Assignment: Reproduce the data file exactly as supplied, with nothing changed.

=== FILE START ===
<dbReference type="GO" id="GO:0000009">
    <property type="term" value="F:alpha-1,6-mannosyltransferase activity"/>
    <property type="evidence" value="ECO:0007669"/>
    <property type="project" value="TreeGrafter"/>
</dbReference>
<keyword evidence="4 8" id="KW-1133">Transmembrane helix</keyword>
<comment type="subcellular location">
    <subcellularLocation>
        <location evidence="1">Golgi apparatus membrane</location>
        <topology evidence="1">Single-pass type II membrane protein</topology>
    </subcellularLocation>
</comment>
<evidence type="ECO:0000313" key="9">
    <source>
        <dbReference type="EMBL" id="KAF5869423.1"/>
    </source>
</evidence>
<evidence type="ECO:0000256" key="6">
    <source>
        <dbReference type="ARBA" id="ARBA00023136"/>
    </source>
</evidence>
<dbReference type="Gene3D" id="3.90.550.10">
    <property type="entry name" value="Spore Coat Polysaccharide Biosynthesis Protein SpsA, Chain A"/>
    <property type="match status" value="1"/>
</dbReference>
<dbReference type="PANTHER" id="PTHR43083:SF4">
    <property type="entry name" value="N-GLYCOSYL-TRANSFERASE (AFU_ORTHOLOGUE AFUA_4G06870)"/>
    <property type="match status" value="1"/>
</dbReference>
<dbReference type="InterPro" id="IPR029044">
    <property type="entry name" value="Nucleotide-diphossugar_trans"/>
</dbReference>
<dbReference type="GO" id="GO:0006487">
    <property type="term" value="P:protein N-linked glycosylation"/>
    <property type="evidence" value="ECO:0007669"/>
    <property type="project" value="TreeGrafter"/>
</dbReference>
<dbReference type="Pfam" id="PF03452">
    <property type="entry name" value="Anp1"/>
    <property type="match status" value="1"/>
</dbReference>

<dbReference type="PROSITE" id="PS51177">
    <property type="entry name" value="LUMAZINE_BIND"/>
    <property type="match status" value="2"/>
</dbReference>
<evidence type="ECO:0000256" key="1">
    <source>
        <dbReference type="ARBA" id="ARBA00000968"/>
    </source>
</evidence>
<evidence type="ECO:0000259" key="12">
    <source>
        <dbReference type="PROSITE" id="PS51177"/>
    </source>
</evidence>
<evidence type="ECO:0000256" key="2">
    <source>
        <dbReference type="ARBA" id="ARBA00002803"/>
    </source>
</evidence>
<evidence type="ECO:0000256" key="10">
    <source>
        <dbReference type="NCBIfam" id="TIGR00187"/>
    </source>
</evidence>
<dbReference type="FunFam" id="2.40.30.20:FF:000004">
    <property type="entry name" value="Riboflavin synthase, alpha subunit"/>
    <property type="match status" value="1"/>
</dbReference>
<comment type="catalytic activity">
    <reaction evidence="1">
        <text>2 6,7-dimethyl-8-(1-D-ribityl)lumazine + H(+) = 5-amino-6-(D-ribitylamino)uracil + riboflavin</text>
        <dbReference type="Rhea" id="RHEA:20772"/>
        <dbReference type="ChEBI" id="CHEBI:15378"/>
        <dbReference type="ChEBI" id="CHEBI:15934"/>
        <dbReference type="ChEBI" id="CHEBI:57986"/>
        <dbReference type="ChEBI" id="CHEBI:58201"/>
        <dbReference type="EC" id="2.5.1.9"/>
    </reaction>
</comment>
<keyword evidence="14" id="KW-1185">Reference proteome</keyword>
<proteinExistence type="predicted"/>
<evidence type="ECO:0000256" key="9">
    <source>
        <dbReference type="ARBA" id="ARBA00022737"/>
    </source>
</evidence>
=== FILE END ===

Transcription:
<dbReference type="GO" id="GO:0000009">
    <property type="term" value="F:alpha-1,6-mannosyltransferase activity"/>
    <property type="evidence" value="ECO:0007669"/>
    <property type="project" value="TreeGrafter"/>
</dbReference>
<keyword evidence="4 8" id="KW-1133">Transmembrane helix</keyword>
<comment type="subcellular location">
    <subcellularLocation>
        <location evidence="1">Golgi apparatus membrane</location>
        <topology evidence="1">Single-pass type II membrane protein</topology>
    </subcellularLocation>
</comment>
<evidence type="ECO:0000313" key="9">
    <source>
        <dbReference type="EMBL" id="KAF5869423.1"/>
    </source>
</evidence>
<evidence type="ECO:0000256" key="6">
    <source>
        <dbReference type="ARBA" id="ARBA00023136"/>
    </source>
</evidence>
<dbReference type="Gene3D" id="3.90.550.10">
    <property type="entry name" value="Spore Coat Polysaccharide Biosynthesis Protein SpsA, Chain A"/>
    <property type="match status" value="1"/>
</dbReference>
<dbReference type="PANTHER" id="PTHR43083:SF4">
    <property type="entry name" value="N-GLYCOSYL-TRANSFERASE (AFU_ORTHOLOGUE AFUA_4G06870)"/>
    <property type="match status" value="1"/>
</dbReference>
<dbReference type="InterPro" id="IPR029044">
    <property type="entry name" value="Nucleotide-diphossugar_trans"/>
</dbReference>
<dbReference type="GO" id="GO:0006487">
    <property type="term" value="P:protein N-linked glycosylation"/>
    <property type="evidence" value="ECO:0007669"/>
    <property type="project" value="TreeGrafter"/>
</dbReference>
<dbReference type="Pfam" id="PF03452">
    <property type="entry name" value="Anp1"/>
    <property type="match status" value="1"/>
</dbReference>

<dbReference type="PROSITE" id="PS51177">
    <property type="entry name" value="LUMAZINE_BIND"/>
    <property type="match status" value="2"/>
</dbReference>
<evidence type="ECO:0000256" key="1">
    <source>
        <dbReference type="ARBA" id="ARBA00000968"/>
    </source>
</evidence>
<evidence type="ECO:0000259" key="12">
    <source>
        <dbReference type="PROSITE" id="PS51177"/>
    </source>
</evidence>
<evidence type="ECO:0000256" key="2">
    <source>
        <dbReference type="ARBA" id="ARBA00002803"/>
    </source>
</evidence>
<evidence type="ECO:0000256" key="10">
    <source>
        <dbReference type="NCBIfam" id="TIGR00187"/>
    </source>
</evidence>
<dbReference type="FunFam" id="2.40.30.20:FF:000004">
    <property type="entry name" value="Riboflavin synthase, alpha subunit"/>
    <property type="match status" value="1"/>
</dbReference>
<comment type="catalytic activity">
    <reaction evidence="1">
        <text>2 6,7-dimethyl-8-(1-D-ribityl)lumazine + H(+) = 5-amino-6-(D-ribitylamino)uracil + riboflavin</text>
        <dbReference type="Rhea" id="RHEA:20772"/>
        <dbReference type="ChEBI" id="CHEBI:15378"/>
        <dbReference type="ChEBI" id="CHEBI:15934"/>
        <dbReference type="ChEBI" id="CHEBI:57986"/>
        <dbReference type="ChEBI" id="CHEBI:58201"/>
        <dbReference type="EC" id="2.5.1.9"/>
    </reaction>
</comment>
<keyword evidence="14" id="KW-1185">Reference proteome</keyword>
<proteinExistence type="predicted"/>
<evidence type="ECO:0000256" key="9">
    <source>
        <dbReference type="ARBA" id="ARBA00022737"/>
    </source>
</evidence>